How To Stop Eating When Full

Why Can't I Stop Eating When I'm Full

How To Stop Eating When Full

Table of Contents

Written By:
Sarah Bullard, MS, RD

Key Takeaways

Do you ever feel like you can’t stop eating, even when you’re not hungry anymore? There are many reasons why eating habits can get out of control. Emotions, stress, and your environment can influence your ability to stop eating. 

Think back to March 2020. Between the end of 2020 and early 2021, surveys revealed that over 100 million Americans were eating an extra 18,000 calories per month, equating to gaining five pounds per month.1 One-third of Americans could not stop eating during one of the most stressful times in recent history. 

Why Do I Overeat?

Stress is one of the many reasons people can’t stop eating. Other reasons people overeat include boredom, emotions (happy or lonely), habits, time of day, or they are truly hungry. 

You can also feel hungry when there is an imbalance of macronutrients in the diet. If we lack protein, high fiber carbohydrates, or fat, we become hungry again quickly after a meal. Learning how to build a balanced meal will help you stay full longer, and ensure you meet your daily vitamin and nutrient requirements.

Unfortunately, most Americans live in a food environment which makes healthy eating more challenging. We can access convenient and affordable ultra-processed foods which are notoriously deficient in fiber, protein, healthy fats, vitamins, and minerals. Take a moment and think of how many fast-food restaurants or drive-thrus are within a couple of miles of you. 

Research shows that people who consume ultra-processed foods eat more and gain more weight when compared to people eating a minimally processed diet.2,3 Regular consumption of processed foods can increase your risk of diabetes, being overweight, obesity, and metabolic disease.3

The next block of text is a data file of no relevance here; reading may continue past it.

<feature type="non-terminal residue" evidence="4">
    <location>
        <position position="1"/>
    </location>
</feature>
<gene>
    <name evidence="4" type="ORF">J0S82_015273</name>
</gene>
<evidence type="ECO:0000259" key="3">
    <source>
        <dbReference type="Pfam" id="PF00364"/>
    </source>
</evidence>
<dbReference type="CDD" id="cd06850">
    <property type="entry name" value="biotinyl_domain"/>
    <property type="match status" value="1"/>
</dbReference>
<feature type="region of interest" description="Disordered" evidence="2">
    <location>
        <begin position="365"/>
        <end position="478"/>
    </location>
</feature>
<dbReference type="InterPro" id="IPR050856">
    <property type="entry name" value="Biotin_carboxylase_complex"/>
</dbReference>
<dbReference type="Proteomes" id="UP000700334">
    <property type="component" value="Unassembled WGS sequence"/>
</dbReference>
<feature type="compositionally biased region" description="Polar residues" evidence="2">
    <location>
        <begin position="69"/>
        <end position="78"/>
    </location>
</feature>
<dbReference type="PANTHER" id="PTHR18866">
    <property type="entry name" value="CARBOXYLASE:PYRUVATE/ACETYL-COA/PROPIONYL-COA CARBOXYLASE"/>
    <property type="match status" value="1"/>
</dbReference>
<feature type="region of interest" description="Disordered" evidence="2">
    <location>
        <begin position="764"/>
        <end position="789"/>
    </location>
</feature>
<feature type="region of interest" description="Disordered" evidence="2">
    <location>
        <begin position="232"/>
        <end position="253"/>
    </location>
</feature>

It is helpful to decipher your reason(s) behind overeating. Apply these six simple and realistic tips to stop eating when full. 

How to Stop Overeating

Eat at Regularly Spaced Intervals (aka Don’t Skip Meals!)

Going too long between meals can lead to uncontrolled eating. Your glucose levels (blood sugars) can dip, which signals your body to eat. 

Due to increased hunger, you may eat faster and consume more than what you need in a short time frame. It takes 15 to 20 minutes for your body to start feeling the physical effects of absorbed nutrition, so slow down at meals! 

Eating every three to five hours can help stabilize your hunger levels throughout the day. Some people can feel hungry again within an hour of eating. This is likely related to a lack of key nutrients at a meal, like protein, fiber, or healthy fat. 

Balance Your Meals and Snacks

You may be asking, “why do I want to eat all the time”? It could be related to the lack of variety in your meals. Most people eat enough carbohydrates daily. Unfortunately, 41.8% come from low-quality carbohydrates like refined grains, juice, and added sugars.4